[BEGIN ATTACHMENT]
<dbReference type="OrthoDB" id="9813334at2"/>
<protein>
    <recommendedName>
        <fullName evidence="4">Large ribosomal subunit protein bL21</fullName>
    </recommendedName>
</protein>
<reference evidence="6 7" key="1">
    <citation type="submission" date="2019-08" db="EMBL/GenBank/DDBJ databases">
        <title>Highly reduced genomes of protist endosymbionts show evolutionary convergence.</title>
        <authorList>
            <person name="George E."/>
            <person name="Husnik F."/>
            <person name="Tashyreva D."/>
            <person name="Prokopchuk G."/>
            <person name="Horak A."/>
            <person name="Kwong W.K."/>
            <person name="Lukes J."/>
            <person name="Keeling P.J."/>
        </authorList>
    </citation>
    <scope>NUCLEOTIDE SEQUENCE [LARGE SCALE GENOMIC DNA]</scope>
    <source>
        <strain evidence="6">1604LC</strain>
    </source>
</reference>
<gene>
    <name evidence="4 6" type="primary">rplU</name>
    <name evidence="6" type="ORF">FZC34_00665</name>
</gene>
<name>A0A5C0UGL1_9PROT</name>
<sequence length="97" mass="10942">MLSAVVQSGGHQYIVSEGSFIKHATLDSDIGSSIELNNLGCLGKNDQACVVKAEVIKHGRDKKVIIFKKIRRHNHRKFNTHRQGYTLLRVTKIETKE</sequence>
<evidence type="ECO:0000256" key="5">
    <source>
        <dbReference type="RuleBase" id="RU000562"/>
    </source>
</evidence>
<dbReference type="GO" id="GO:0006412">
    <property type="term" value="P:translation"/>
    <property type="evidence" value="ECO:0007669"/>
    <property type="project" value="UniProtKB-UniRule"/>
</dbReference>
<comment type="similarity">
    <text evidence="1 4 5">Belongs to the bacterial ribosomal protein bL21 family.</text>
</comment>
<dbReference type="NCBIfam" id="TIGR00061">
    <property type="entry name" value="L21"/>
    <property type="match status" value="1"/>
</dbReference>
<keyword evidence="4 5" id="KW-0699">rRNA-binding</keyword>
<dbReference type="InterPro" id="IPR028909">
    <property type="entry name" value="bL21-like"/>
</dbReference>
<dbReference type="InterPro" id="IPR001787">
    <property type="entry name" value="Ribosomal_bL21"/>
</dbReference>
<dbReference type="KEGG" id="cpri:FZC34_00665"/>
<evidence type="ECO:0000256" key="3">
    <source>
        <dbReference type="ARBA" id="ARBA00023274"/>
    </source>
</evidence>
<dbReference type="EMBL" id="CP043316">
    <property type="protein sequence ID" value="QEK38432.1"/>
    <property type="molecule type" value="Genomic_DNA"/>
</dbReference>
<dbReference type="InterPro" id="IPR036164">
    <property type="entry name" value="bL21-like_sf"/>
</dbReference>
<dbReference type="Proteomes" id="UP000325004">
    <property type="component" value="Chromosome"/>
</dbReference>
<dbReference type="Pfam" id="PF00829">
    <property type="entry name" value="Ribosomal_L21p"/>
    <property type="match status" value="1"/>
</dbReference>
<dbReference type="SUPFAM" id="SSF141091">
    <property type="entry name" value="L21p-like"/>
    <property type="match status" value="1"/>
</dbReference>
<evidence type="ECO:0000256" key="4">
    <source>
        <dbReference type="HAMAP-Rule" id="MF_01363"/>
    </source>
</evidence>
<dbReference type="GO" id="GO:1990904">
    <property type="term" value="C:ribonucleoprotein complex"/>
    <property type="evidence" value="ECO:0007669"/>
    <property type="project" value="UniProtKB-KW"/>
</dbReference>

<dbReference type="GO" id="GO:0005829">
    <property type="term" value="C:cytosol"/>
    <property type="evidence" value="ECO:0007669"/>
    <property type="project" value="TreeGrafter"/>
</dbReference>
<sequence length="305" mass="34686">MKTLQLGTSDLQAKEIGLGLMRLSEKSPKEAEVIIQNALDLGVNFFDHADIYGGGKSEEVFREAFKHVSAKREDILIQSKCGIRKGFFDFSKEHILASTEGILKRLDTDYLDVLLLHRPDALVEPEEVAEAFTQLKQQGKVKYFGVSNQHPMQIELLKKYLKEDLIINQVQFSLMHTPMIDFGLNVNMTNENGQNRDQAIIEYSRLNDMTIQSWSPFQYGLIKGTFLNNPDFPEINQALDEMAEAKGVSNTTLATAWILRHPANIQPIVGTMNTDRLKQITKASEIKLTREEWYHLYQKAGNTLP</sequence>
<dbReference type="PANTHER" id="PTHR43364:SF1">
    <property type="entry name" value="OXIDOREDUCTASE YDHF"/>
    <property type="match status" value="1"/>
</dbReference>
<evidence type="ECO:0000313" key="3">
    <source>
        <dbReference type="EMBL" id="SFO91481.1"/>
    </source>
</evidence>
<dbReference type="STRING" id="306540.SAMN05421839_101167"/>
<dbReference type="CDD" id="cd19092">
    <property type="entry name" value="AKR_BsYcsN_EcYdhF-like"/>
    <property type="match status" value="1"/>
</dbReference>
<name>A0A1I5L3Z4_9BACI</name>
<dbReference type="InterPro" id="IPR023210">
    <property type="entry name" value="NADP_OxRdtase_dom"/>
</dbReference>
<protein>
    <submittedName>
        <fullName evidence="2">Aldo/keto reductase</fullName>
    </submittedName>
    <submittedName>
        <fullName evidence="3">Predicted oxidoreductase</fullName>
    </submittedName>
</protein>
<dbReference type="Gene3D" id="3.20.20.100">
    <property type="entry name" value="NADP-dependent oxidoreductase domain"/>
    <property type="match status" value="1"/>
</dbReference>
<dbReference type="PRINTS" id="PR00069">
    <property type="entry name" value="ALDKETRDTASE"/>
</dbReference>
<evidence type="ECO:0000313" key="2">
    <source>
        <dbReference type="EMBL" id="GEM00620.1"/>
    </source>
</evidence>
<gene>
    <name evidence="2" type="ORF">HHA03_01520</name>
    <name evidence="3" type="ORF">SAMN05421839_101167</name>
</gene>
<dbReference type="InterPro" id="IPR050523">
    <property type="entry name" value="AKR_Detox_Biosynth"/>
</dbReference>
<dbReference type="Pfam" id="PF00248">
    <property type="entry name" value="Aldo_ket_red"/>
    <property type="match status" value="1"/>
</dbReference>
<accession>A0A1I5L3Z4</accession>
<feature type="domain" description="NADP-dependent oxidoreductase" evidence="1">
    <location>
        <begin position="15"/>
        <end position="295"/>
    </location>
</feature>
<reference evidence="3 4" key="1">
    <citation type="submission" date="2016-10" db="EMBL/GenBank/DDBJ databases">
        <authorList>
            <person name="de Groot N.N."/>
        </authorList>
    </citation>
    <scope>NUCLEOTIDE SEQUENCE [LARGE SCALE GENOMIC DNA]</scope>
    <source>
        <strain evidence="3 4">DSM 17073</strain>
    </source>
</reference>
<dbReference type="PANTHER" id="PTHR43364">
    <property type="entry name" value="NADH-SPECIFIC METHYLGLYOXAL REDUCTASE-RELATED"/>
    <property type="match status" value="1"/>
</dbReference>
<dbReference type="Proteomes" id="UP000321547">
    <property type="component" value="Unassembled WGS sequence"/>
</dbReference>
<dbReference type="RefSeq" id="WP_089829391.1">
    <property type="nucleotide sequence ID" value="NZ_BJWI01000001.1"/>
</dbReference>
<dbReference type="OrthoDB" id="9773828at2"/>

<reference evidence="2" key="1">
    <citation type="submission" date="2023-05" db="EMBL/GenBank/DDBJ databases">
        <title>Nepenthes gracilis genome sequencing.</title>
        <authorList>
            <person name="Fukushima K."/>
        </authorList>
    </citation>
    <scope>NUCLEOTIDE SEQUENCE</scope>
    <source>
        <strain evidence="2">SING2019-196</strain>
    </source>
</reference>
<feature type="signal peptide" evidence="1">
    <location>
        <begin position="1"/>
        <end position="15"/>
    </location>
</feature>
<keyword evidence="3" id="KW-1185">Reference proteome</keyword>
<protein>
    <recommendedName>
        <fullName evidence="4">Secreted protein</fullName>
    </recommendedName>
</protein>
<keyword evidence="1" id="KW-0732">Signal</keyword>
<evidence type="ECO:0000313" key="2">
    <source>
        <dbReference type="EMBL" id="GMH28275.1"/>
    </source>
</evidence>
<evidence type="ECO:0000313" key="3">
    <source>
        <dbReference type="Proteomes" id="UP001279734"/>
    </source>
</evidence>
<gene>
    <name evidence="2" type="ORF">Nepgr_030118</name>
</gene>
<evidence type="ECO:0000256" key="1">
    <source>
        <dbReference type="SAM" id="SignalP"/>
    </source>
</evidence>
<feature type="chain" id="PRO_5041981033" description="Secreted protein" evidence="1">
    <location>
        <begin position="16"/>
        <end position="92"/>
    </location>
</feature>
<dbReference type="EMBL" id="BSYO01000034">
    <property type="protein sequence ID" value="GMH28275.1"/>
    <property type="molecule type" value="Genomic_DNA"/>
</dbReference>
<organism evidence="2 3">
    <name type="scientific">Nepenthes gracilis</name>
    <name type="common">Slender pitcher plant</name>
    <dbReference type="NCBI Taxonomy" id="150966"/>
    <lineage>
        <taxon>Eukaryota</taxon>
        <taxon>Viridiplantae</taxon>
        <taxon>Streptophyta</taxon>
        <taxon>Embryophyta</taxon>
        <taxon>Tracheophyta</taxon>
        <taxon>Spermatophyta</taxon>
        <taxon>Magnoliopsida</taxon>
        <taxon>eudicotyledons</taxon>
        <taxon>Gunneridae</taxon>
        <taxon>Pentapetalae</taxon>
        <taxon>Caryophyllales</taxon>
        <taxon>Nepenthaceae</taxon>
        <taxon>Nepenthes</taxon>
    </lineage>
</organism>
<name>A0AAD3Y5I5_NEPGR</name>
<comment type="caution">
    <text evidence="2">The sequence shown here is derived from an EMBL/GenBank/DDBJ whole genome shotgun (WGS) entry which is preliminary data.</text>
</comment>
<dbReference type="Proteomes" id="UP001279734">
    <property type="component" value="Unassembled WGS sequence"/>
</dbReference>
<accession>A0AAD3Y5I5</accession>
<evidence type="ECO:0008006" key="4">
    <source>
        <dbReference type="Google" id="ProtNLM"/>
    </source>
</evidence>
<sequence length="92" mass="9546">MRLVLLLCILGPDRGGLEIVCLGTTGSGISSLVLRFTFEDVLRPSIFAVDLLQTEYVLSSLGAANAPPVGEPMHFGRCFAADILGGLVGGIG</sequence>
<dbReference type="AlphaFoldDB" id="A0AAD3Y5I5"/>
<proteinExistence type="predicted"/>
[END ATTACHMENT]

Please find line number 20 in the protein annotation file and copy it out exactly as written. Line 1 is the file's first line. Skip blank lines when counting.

    </citation>